Written by Gary Reinhardt, Esq.
We discussed coverage concerns associated with sharing homes and cars. An even bigger headache may be the e-scooter. They are everywhere, usually in your way. E-scooters fly along sidewalks and on the roads and end up scattered about town, usually where you want to walk or park. Often they dodge around you as you walk or drive, or you dodge them. Accidents are inevitable. As the latest and greatest trend for commuters and those that just do not want to walk clutters the landscape of cities and college campuses, a significant problem exists that not many people seemed to have thought about: does the operator of the e-scooter have liability coverage in the event of an accident?
In rental situations, many assume that the rental itself will provide coverage, meaning Bird, Lime or Bolt or one of the rental companies provides insurance to the operator. This does not appear to be the case. For example, the Bird rental agreement is titled “Bird Rental Agreement, Waiver of Liability and Release.” In large, bold print the agreement warns that “YOUR AUTOMOTIVE INSURANCE POLICIES MAY NOT PROVIDE COVERAGE FOR ACCIDENTS INVOLVING OR DAMAGE TO THIS VEHICLE. TO DETERMINE IF COVERAGE IS PROVIDED, YOU SHOULD CONTACT YOUR AUTOMOTIVE INSURANCE COMPANY OR AGENT.” Damage to the scooter may be the least of the worries of an operator involved in an accident.
Section 15 of the Bird rental agreement, titled “Releases; Disclaimers; Assumption of Risk”, requires the operator (called the “Rider”) to indemnify and hold harmless Bird for any incident that arises out of the use of the scooter. The agreement emphasizes that “Rider assumes full and complete responsibility for all related risks, dangers, and hazards.” Nowhere in the agreement does Bird provide liability insurance for the “Rider.”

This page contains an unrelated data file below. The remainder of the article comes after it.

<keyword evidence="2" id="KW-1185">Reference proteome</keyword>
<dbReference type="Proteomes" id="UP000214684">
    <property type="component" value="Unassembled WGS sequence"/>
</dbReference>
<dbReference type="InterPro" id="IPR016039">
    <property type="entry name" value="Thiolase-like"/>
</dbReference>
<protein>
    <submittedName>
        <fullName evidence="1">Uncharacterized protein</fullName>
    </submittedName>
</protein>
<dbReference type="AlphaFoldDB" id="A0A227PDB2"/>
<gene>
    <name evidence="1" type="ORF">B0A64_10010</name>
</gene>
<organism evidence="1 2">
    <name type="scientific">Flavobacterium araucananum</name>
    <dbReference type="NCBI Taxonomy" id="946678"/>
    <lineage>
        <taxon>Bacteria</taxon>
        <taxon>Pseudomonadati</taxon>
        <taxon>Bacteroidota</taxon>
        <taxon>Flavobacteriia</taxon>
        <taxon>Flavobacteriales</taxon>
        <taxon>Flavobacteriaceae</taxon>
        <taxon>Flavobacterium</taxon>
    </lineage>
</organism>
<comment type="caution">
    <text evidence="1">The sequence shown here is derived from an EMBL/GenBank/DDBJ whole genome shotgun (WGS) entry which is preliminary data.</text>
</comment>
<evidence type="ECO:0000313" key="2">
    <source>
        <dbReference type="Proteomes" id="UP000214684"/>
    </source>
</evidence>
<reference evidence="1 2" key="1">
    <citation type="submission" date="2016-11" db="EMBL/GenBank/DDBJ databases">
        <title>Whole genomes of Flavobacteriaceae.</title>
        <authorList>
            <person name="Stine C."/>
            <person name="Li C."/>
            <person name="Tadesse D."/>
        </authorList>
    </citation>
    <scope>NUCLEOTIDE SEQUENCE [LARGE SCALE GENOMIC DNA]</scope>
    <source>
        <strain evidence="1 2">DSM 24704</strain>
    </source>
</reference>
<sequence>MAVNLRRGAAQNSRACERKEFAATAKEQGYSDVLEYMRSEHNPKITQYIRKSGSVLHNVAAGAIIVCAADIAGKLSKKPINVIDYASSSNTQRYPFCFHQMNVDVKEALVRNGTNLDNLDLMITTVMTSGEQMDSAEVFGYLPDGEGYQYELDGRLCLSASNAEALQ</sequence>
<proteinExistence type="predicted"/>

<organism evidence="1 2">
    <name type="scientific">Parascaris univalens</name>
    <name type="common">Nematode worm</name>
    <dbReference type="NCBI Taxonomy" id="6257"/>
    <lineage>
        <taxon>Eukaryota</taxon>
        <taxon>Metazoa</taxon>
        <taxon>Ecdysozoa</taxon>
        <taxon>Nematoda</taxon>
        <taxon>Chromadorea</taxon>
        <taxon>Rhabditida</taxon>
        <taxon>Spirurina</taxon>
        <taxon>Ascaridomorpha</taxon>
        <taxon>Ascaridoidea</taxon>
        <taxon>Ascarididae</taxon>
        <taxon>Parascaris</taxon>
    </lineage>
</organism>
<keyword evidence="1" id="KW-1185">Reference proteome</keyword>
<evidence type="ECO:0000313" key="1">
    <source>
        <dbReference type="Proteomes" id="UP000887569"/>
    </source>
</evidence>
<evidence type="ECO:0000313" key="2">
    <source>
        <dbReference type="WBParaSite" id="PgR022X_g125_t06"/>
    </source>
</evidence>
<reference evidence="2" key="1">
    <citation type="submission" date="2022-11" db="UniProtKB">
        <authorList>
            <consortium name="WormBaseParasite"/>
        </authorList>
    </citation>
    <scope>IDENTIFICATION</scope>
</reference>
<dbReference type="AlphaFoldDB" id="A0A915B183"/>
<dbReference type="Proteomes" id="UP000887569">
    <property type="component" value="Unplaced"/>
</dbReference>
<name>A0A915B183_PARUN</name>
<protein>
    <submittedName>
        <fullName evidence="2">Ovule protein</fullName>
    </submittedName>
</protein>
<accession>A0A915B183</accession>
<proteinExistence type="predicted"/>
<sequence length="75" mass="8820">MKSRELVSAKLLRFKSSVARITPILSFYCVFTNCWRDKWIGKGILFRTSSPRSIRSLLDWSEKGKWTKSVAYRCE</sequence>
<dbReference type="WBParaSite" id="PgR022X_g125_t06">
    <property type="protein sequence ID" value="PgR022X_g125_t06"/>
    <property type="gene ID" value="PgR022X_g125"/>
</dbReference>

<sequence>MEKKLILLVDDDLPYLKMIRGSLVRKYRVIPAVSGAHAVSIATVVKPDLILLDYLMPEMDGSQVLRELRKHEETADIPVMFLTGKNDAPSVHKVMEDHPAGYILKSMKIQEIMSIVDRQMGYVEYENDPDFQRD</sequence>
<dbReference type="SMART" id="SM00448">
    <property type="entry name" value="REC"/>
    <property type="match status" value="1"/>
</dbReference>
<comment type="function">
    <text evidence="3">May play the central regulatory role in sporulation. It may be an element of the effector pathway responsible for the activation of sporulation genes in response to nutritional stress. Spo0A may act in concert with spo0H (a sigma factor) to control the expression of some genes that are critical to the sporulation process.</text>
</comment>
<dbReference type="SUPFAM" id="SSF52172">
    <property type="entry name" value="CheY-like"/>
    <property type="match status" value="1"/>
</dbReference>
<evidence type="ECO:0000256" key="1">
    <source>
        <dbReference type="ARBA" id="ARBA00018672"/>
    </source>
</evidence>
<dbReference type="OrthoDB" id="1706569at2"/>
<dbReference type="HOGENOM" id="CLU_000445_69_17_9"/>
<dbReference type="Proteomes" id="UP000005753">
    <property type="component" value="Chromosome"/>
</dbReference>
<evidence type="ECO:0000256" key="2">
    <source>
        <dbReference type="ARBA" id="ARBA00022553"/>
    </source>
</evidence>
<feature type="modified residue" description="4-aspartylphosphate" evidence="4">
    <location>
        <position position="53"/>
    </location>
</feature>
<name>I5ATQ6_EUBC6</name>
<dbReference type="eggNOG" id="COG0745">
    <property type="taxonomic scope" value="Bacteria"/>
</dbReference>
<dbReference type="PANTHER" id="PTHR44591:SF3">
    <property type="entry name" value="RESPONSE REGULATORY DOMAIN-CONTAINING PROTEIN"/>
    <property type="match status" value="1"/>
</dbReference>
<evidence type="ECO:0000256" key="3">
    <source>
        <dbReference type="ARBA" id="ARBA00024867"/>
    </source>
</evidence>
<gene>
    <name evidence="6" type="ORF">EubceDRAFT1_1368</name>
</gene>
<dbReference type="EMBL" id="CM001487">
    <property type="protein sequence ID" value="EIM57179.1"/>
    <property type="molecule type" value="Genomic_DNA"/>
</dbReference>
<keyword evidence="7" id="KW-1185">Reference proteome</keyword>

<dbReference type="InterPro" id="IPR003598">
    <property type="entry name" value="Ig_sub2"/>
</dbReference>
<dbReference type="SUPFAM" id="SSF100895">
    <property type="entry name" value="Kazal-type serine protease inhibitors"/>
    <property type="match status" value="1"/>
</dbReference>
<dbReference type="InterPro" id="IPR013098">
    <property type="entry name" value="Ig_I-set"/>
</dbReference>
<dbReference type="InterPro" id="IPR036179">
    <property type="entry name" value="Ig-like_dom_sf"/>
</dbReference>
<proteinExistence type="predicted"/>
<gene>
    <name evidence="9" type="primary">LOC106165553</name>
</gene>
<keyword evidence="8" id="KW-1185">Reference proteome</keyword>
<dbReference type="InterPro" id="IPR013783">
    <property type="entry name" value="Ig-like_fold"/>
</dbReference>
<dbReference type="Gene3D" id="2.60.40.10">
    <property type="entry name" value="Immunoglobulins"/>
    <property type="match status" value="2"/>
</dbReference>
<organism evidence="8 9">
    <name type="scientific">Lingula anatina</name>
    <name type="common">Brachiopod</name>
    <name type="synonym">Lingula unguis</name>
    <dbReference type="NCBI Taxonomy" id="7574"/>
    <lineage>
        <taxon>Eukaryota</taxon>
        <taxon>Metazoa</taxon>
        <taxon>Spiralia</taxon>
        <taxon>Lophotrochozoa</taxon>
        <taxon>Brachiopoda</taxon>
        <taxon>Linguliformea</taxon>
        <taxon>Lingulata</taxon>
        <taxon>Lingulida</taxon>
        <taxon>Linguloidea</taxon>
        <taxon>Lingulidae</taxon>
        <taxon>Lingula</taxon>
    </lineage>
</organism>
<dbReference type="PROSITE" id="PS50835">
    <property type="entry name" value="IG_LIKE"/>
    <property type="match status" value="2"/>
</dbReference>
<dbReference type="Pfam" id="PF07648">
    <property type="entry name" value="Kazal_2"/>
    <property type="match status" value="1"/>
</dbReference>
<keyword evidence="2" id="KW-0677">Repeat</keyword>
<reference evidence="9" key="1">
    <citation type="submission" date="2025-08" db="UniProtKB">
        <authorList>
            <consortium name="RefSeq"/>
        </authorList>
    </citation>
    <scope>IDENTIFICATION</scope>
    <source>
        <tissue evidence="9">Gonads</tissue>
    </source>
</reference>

In order to operate, these e-scooter companies generally need permits. In the City of Richmond, Virginia, for instance, ordinances govern the e-scooter business, including attempting to limit the size of the scooter fleet and where operators park scooters. However, when addressing insurance, Richmond required “commercial general liability insurance coverage of at least $3,000,000.00 for each occurrence and at least $5,000,000.00 in the aggregate, listing the City as an additional insured.” City of Richmond Code §24-128(b)(3). The ordinance does not require liability insurance covering scooter operation by the “Rider”.
So, the next stop would be an auto policy, assuming the “Rider”/operator has an auto policy. The Virginia Personal Auto Policy excludes liability coverage “for the ownership, maintenance or use of any vehicle which has fewer than four wheels.” The operator would not be protected by an auto policy.
Finally, one would check a homeowner’s or renter’s policy. Once again, you must first hope the operator has access to such a policy. Even then, exclusions may prevent coverage. These type of policies routinely exclude coverage “arising out of the ownership, maintenance, use, occupancy, renting, loaning, entrusting, loading or unloading of any motor vehicle or trailer.” Exceptions to the exclusion in some policies create arguments, particularly if the user argues that the e-scooter is “designed for recreational use off public roads,” and the scooter is not owned by the insured.
On the other hand, suppose your insured is the one injured by an e-scooter. Assuming that the Rider/operator has no insurance, can your insured then seek uninsured motorist coverage? The Virginia UM endorsement defines, for purposes of UM coverage, an “uninsured motor vehicle” as “a land motor vehicle or trailer of any type.” In fact, an e-scooter accident could also lead to underinsured coverage because of the broad nature of this definition. Virginia Federal Courts already found in favor of UIM coverage following an ATV accident so an e-scooter is not much of a stretch (See Porter v. Buck, 137 F.Supp.3d 890 (W.D. Va. 2015).
Add e-scooters to the list of headache-inducing schemes caused by this 21st economy. Insurers and legislators need to get together to find a way to deal with how to protect both the public and the operator as accidents begin to result in a multitude of denied claims.